The Frank H. Netter School of Medicine will consider any candidate who demonstrates the ability to perform the skills specified in these technical standards with or without reasonable accommodation, consistent with the Americans with Disabilities Act. Candidates for the M.D. degree will be assessed on a regular basis according to the Academic and Technical Standards of the School of Medicine on their abilities to meet the curricular requirements. Students who are interested in requesting accommodations are instructed to follow the procedures outlined in the Student Academic Policies.

Section 504 of the Rehabilitation Act of 1973 and the Americans with Disabilities Act of 1990 address the provision of services and accommodations for qualified individuals with disabilities.  Services for students with disabilities are provided to qualified students to ensure equal access to educational opportunities, programs and activities in the most integrated setting possible. 

Students requesting accommodations must follow the Student Accommodation Policy, and take the following steps:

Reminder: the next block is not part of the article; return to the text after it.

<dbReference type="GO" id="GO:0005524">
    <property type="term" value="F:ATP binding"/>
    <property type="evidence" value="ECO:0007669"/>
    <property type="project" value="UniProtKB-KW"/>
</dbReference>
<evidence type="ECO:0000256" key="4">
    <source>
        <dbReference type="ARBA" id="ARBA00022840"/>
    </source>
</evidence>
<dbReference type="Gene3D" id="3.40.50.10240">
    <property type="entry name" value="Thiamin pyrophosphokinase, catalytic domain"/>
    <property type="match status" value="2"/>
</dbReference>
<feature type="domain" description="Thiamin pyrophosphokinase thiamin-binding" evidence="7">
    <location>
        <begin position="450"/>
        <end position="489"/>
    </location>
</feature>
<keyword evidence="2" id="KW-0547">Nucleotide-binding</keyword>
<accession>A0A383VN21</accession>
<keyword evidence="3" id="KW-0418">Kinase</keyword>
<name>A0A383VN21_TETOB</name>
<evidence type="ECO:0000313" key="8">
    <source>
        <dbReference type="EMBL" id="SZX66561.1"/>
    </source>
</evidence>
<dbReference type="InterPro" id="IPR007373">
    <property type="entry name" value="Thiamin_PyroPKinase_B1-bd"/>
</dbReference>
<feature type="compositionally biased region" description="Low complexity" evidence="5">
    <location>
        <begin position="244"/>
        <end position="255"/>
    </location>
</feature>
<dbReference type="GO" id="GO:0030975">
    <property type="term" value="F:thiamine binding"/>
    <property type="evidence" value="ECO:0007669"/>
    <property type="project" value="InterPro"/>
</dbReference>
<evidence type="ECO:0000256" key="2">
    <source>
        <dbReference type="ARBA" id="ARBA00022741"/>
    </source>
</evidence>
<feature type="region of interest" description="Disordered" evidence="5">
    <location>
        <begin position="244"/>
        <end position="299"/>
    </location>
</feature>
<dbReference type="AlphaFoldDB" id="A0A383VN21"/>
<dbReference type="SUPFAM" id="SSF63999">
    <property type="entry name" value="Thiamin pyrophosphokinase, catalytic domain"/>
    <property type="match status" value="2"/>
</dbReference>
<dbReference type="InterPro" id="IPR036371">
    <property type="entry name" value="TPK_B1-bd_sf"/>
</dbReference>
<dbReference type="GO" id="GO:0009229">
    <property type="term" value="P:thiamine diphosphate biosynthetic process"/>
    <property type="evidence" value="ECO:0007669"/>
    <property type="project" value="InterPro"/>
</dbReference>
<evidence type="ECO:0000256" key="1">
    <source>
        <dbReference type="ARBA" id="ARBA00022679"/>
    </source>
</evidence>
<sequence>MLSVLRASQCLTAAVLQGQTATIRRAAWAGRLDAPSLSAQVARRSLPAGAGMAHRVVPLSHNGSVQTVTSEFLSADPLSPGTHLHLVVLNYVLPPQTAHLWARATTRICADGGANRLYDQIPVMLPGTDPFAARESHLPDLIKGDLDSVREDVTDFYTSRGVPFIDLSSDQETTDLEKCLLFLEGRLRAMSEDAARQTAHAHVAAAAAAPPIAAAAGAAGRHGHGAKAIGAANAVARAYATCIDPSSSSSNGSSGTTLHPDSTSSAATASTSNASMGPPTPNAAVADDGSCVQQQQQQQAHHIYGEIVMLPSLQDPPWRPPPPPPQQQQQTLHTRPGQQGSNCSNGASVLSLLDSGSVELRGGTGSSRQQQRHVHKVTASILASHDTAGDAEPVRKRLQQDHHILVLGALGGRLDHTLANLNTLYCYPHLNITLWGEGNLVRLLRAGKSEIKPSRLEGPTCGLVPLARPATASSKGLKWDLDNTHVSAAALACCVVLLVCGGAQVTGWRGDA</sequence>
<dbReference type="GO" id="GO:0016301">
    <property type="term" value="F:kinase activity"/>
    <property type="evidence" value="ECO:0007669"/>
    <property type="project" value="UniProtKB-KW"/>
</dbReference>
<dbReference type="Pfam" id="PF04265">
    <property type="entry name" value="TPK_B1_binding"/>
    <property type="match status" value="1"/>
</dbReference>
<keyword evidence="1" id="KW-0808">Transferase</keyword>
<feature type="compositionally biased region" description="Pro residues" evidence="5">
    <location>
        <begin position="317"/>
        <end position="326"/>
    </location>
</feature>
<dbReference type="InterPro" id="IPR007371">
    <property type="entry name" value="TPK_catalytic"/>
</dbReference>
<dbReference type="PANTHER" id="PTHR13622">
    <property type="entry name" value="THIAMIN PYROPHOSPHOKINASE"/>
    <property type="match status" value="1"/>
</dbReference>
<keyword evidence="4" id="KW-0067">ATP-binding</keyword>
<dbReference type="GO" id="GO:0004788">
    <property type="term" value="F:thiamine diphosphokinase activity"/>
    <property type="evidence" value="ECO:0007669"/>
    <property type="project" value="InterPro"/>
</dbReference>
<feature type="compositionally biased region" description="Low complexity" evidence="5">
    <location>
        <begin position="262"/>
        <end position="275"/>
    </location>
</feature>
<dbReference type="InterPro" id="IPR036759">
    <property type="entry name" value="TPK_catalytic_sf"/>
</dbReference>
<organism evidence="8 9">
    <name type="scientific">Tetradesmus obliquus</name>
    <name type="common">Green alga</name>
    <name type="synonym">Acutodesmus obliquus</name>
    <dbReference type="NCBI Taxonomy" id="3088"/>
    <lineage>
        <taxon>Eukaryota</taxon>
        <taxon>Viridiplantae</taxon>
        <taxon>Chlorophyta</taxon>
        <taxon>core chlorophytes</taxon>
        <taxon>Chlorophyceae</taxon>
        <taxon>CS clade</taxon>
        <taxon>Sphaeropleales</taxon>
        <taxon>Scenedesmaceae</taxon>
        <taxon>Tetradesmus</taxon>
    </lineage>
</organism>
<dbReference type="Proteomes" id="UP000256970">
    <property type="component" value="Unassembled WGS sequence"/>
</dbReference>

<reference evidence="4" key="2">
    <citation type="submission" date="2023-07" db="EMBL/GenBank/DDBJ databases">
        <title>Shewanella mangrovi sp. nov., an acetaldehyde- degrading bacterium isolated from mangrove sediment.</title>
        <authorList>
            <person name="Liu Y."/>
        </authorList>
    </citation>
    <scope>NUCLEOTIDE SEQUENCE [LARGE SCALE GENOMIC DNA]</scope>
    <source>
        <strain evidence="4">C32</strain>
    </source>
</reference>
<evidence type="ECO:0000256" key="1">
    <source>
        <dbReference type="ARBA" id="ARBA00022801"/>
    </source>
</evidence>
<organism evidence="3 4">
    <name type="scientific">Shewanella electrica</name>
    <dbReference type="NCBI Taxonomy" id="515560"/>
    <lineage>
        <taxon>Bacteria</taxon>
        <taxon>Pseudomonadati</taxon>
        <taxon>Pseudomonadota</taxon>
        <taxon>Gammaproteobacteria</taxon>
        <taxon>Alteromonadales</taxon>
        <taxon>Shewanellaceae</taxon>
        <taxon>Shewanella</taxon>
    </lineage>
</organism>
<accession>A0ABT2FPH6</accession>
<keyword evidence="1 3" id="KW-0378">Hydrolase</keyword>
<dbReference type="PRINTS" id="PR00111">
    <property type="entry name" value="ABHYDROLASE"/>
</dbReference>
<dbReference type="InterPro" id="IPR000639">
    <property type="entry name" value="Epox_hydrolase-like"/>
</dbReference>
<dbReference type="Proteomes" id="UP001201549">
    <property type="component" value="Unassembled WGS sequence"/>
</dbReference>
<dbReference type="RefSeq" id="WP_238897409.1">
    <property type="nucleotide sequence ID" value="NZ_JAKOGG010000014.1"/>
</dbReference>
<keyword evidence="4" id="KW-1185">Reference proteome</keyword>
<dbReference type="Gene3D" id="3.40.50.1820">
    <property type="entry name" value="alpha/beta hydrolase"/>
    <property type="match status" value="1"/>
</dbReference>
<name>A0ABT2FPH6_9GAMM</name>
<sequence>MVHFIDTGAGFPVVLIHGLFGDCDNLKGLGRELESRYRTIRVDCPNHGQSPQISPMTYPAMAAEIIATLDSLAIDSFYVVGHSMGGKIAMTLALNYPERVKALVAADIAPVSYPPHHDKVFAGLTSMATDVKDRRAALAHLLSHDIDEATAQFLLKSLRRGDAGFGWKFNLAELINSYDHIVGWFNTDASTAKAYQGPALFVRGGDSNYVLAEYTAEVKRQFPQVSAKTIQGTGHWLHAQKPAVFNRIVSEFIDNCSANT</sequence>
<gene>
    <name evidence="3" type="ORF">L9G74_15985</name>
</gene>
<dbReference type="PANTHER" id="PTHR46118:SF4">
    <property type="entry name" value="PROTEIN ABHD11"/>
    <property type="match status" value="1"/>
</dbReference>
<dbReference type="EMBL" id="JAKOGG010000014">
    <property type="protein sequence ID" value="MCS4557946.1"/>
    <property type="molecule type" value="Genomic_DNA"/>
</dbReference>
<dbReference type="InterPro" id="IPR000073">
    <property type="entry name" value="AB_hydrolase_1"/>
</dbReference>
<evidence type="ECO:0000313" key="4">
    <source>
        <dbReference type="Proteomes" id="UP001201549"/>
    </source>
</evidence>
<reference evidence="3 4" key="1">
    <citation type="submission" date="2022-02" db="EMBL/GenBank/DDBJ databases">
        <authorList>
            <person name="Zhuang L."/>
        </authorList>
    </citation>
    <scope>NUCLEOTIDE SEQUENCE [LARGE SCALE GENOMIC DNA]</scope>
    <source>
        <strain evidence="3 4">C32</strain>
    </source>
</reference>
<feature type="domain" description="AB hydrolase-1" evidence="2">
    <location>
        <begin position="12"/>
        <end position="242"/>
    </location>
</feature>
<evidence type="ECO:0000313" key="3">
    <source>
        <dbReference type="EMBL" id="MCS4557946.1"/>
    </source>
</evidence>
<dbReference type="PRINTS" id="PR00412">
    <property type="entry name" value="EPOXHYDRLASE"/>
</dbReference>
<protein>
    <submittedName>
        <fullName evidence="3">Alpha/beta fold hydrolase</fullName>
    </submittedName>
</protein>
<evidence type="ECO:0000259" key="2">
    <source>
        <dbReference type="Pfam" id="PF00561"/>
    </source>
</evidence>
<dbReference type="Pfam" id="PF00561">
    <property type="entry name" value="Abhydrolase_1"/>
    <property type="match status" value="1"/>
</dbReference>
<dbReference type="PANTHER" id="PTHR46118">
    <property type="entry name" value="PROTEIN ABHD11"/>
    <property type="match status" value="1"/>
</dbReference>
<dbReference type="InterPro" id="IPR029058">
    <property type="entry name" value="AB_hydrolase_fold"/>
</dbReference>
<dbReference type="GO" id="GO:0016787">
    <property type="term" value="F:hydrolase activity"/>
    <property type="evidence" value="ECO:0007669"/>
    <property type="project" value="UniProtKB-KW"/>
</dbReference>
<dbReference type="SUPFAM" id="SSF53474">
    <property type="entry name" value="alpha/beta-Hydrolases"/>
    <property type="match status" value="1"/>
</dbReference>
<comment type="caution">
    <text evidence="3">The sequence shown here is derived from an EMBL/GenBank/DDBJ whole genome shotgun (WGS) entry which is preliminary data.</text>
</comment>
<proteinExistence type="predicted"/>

Submit to the Senior Associate Dean for Academic Affairs a request for accommodation and supporting current documentation from a licensed physician, psychologist, or licensed health care provider.

Documentation must be submitted within a sufficient time in advance of an exam, course, program, workshop or activity, in which accommodations are requested, in order to allow for appropriate review and evaluation of materials submitted. The student may be required to provide additional evaluation materials. Requests for accommodation are reviewed by the Senior Associate Dean for Academic Affairs.

The School of Medicine reserves the right to provide services only to students who complete and provide results of evaluations within the specified time frame and who follow the instructions provided by the School of Medicine.